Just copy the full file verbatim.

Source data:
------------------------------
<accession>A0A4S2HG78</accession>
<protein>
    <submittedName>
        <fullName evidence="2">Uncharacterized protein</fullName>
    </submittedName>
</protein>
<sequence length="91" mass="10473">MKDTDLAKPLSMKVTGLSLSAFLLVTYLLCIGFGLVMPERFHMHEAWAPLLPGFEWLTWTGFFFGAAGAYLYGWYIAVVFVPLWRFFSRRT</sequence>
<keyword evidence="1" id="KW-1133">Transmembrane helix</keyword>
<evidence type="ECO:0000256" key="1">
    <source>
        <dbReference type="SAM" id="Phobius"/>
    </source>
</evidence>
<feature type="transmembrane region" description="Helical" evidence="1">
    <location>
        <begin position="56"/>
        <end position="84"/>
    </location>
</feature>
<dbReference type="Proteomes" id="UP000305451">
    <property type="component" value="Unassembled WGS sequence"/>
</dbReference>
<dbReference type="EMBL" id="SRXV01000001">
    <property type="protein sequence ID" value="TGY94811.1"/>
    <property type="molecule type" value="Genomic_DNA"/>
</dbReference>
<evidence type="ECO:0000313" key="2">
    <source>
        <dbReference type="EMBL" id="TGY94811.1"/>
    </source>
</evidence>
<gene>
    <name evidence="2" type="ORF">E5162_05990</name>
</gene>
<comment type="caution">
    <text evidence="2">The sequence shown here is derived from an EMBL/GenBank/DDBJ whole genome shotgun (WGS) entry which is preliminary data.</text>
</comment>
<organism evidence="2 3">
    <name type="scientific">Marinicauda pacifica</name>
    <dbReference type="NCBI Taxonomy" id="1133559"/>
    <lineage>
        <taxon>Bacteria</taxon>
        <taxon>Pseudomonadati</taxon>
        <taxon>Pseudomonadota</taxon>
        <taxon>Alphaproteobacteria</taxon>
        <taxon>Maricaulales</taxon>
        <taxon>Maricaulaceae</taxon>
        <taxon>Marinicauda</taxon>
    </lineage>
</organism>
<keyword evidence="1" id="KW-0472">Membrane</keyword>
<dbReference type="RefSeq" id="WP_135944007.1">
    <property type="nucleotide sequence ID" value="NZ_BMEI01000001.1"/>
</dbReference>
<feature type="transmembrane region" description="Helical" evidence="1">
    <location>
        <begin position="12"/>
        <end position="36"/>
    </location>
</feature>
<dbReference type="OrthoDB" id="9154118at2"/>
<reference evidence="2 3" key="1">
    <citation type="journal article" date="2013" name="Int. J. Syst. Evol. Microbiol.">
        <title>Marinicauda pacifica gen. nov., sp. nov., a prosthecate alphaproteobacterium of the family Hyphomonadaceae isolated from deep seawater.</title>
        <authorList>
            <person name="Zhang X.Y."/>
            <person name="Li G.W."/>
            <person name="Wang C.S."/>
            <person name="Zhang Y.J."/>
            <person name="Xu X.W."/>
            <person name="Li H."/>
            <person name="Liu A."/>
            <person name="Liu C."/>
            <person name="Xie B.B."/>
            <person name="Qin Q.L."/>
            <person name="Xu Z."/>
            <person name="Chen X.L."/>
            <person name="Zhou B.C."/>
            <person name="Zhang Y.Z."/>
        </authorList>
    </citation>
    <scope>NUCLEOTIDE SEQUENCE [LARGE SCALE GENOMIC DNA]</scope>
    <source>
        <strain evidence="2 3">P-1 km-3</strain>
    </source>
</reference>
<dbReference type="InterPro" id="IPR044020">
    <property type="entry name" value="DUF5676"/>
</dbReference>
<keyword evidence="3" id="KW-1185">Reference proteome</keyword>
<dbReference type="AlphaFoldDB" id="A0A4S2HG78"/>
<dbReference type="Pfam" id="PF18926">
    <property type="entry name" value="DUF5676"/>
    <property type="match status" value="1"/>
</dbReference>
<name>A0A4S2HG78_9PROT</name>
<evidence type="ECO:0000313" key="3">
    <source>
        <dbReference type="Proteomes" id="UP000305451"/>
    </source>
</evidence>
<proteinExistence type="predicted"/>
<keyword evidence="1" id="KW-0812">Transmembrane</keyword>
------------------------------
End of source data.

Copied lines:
<accession>A0A4S2HG78</accession>
<protein>
    <submittedName>
        <fullName evidence="2">Uncharacterized protein</fullName>
    </submittedName>
</protein>
<sequence length="91" mass="10473">MKDTDLAKPLSMKVTGLSLSAFLLVTYLLCIGFGLVMPERFHMHEAWAPLLPGFEWLTWTGFFFGAAGAYLYGWYIAVVFVPLWRFFSRRT</sequence>
<keyword evidence="1" id="KW-1133">Transmembrane helix</keyword>
<evidence type="ECO:0000256" key="1">
    <source>
        <dbReference type="SAM" id="Phobius"/>
    </source>
</evidence>
<feature type="transmembrane region" description="Helical" evidence="1">
    <location>
        <begin position="56"/>
        <end position="84"/>
    </location>
</feature>
<dbReference type="Proteomes" id="UP000305451">
    <property type="component" value="Unassembled WGS sequence"/>
</dbReference>
<dbReference type="EMBL" id="SRXV01000001">
    <property type="protein sequence ID" value="TGY94811.1"/>
    <property type="molecule type" value="Genomic_DNA"/>
</dbReference>
<evidence type="ECO:0000313" key="2">
    <source>
        <dbReference type="EMBL" id="TGY94811.1"/>
    </source>
</evidence>
<gene>
    <name evidence="2" type="ORF">E5162_05990</name>
</gene>
<comment type="caution">
    <text evidence="2">The sequence shown here is derived from an EMBL/GenBank/DDBJ whole genome shotgun (WGS) entry which is preliminary data.</text>
</comment>
<organism evidence="2 3">
    <name type="scientific">Marinicauda pacifica</name>
    <dbReference type="NCBI Taxonomy" id="1133559"/>
    <lineage>
        <taxon>Bacteria</taxon>
        <taxon>Pseudomonadati</taxon>
        <taxon>Pseudomonadota</taxon>
        <taxon>Alphaproteobacteria</taxon>
        <taxon>Maricaulales</taxon>
        <taxon>Maricaulaceae</taxon>
        <taxon>Marinicauda</taxon>
    </lineage>
</organism>
<keyword evidence="1" id="KW-0472">Membrane</keyword>
<dbReference type="RefSeq" id="WP_135944007.1">
    <property type="nucleotide sequence ID" value="NZ_BMEI01000001.1"/>
</dbReference>
<feature type="transmembrane region" description="Helical" evidence="1">
    <location>
        <begin position="12"/>
        <end position="36"/>
    </location>
</feature>
<dbReference type="OrthoDB" id="9154118at2"/>
<reference evidence="2 3" key="1">
    <citation type="journal article" date="2013" name="Int. J. Syst. Evol. Microbiol.">
        <title>Marinicauda pacifica gen. nov., sp. nov., a prosthecate alphaproteobacterium of the family Hyphomonadaceae isolated from deep seawater.</title>
        <authorList>
            <person name="Zhang X.Y."/>
            <person name="Li G.W."/>
            <person name="Wang C.S."/>
            <person name="Zhang Y.J."/>
            <person name="Xu X.W."/>
            <person name="Li H."/>
            <person name="Liu A."/>
            <person name="Liu C."/>
            <person name="Xie B.B."/>
            <person name="Qin Q.L."/>
            <person name="Xu Z."/>
            <person name="Chen X.L."/>
            <person name="Zhou B.C."/>
            <person name="Zhang Y.Z."/>
        </authorList>
    </citation>
    <scope>NUCLEOTIDE SEQUENCE [LARGE SCALE GENOMIC DNA]</scope>
    <source>
        <strain evidence="2 3">P-1 km-3</strain>
    </source>
</reference>
<dbReference type="InterPro" id="IPR044020">
    <property type="entry name" value="DUF5676"/>
</dbReference>
<keyword evidence="3" id="KW-1185">Reference proteome</keyword>
<dbReference type="AlphaFoldDB" id="A0A4S2HG78"/>
<dbReference type="Pfam" id="PF18926">
    <property type="entry name" value="DUF5676"/>
    <property type="match status" value="1"/>
</dbReference>
<name>A0A4S2HG78_9PROT</name>
<evidence type="ECO:0000313" key="3">
    <source>
        <dbReference type="Proteomes" id="UP000305451"/>
    </source>
</evidence>
<proteinExistence type="predicted"/>
<keyword evidence="1" id="KW-0812">Transmembrane</keyword>